Mike
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Old 19-10-2014, 09:47 AM
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pfitzgerald (Paul)
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Way to go Mike!

I have found that running viewing nights for the students from my school and their parents is always a rewarding experience - the 'wow' factor as they view things for the first time, e.g. Saturn's rings or craters on the Moon to star clusters, faint nebulae and galaxies plus their questions interest and gratitude make the planning and running of the nights all worthwhile. I'm hoping for one more such night before the end of the year for my students. Again well done Mike.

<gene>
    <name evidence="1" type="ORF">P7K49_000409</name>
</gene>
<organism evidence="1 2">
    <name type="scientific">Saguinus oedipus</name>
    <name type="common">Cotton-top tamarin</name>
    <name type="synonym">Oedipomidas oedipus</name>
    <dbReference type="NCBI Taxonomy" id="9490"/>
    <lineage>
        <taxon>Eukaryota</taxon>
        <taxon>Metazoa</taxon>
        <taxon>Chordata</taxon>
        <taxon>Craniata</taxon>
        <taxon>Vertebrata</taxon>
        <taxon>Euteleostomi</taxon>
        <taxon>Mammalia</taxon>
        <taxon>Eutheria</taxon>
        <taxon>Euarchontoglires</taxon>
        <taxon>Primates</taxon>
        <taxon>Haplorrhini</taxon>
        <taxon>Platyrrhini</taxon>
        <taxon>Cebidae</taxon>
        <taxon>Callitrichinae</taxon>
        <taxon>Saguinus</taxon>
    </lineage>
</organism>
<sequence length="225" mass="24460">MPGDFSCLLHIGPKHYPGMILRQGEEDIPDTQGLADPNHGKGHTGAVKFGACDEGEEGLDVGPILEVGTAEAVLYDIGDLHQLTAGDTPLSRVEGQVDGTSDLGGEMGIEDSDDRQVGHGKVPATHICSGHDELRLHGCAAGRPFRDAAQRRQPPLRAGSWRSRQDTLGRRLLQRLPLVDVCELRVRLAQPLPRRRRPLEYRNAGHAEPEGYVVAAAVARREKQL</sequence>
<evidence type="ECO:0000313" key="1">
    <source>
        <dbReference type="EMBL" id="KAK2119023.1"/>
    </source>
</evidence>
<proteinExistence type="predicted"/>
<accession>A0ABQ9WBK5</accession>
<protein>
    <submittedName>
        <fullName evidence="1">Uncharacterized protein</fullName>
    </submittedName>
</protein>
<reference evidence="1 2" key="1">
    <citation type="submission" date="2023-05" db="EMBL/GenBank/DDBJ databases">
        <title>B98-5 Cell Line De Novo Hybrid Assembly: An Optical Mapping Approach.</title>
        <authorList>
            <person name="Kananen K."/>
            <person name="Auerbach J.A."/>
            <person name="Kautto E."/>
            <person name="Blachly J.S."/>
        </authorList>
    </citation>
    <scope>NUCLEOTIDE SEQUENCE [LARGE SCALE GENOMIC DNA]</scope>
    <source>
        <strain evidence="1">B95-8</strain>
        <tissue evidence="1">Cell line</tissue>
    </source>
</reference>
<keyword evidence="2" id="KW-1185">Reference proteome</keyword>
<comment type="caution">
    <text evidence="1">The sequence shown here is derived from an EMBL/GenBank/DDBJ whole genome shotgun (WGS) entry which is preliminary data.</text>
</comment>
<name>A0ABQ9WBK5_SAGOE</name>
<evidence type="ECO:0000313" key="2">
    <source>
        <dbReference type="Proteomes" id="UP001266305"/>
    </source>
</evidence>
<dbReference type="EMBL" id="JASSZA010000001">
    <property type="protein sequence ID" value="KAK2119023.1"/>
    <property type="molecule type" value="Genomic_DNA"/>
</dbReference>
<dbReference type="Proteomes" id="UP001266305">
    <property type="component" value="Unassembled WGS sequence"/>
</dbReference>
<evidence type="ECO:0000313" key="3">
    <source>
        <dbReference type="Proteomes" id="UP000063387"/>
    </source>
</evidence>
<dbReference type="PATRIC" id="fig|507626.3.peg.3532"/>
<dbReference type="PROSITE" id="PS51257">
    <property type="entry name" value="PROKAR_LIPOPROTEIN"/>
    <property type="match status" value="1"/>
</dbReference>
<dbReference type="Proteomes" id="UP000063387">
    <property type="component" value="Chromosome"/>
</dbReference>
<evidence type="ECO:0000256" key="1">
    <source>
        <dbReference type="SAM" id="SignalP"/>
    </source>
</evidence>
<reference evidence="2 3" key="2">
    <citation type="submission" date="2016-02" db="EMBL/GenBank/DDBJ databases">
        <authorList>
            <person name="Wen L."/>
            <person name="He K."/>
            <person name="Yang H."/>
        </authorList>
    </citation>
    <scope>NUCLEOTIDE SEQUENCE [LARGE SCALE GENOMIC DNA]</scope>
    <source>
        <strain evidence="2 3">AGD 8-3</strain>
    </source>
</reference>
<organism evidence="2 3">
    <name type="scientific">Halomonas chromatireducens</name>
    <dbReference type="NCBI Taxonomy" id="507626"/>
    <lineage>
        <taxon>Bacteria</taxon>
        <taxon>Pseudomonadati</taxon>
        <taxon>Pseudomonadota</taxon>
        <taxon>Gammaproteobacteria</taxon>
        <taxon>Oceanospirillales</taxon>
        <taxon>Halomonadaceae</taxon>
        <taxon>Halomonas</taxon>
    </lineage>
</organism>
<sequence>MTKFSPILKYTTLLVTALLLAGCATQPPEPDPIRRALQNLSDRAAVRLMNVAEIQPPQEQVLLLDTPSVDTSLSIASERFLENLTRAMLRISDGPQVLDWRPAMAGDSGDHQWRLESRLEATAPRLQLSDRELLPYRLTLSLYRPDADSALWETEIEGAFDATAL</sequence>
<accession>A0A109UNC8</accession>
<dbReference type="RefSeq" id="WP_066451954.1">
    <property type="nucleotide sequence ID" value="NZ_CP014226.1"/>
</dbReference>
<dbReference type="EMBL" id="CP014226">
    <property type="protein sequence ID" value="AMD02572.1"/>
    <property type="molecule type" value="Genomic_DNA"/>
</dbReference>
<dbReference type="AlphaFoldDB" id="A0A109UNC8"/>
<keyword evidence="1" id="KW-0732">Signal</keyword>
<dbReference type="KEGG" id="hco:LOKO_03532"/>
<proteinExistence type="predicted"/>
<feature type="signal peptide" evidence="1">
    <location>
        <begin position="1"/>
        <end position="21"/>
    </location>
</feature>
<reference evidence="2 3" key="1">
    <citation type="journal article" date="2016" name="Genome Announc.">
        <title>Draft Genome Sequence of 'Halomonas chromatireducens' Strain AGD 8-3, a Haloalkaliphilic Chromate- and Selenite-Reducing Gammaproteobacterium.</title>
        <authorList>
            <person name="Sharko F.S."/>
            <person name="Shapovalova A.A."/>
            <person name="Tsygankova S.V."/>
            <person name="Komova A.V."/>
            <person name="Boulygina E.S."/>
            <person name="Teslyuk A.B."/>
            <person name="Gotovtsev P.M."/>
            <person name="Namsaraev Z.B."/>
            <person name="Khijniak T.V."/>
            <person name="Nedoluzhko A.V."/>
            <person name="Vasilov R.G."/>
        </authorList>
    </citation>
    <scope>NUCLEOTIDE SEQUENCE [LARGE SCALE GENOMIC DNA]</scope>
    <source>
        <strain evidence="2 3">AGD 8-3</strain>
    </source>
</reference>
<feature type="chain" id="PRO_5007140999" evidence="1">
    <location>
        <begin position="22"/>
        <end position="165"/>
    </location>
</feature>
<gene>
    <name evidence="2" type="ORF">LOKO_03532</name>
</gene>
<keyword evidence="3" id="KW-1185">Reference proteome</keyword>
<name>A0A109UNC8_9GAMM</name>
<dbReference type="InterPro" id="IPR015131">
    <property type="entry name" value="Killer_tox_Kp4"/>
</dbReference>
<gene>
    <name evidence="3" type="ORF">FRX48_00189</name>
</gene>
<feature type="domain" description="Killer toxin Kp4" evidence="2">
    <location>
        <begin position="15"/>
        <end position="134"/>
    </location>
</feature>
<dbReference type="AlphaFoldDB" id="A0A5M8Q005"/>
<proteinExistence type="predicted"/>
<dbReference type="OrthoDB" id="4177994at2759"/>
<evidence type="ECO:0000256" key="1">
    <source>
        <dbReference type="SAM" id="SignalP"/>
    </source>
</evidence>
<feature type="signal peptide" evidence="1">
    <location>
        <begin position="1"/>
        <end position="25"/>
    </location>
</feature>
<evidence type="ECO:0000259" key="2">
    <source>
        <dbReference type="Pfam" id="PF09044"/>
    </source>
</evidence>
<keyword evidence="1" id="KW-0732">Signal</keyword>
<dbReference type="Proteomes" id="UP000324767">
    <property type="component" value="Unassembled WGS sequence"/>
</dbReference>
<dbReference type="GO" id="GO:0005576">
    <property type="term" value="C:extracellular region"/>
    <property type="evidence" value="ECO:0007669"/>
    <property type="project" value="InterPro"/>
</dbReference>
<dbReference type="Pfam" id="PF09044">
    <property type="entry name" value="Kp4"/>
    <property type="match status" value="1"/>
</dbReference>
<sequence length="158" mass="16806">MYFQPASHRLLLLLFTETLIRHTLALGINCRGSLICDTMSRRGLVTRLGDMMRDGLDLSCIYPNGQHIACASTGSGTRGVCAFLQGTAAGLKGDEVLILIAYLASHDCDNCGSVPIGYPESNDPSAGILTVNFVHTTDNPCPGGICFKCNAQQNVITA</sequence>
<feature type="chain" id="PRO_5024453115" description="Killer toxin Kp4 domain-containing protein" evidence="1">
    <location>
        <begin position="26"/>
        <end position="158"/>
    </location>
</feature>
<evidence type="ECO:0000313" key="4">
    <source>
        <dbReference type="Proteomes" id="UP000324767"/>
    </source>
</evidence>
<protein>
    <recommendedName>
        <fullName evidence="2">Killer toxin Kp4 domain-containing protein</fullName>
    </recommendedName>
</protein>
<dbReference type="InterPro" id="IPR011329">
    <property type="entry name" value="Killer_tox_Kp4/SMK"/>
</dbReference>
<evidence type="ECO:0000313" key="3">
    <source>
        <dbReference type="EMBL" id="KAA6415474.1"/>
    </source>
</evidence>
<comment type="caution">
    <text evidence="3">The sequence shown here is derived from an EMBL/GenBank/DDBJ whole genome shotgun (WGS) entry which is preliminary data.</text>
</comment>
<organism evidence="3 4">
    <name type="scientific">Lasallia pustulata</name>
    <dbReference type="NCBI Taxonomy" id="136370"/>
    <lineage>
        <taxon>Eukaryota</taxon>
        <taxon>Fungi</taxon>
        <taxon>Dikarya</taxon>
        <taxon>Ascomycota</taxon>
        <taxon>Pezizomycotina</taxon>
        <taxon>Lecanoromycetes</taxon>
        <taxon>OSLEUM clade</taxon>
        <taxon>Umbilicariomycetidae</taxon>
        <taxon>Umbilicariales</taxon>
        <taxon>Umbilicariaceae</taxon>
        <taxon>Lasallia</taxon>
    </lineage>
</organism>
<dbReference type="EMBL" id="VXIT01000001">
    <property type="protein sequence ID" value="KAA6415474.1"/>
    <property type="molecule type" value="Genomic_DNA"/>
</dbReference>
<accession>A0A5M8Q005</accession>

Paul

PS What school are you teaching in?
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Old 21-10-2014, 08:29 PM
michael_m
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Hi Paul, I'll PM you - I'd rather keep my internet life and the name of my school separate, so that my views and comments only reflect on me, and my schools views, comments (and students) only reflect on them.

Cheers, Mike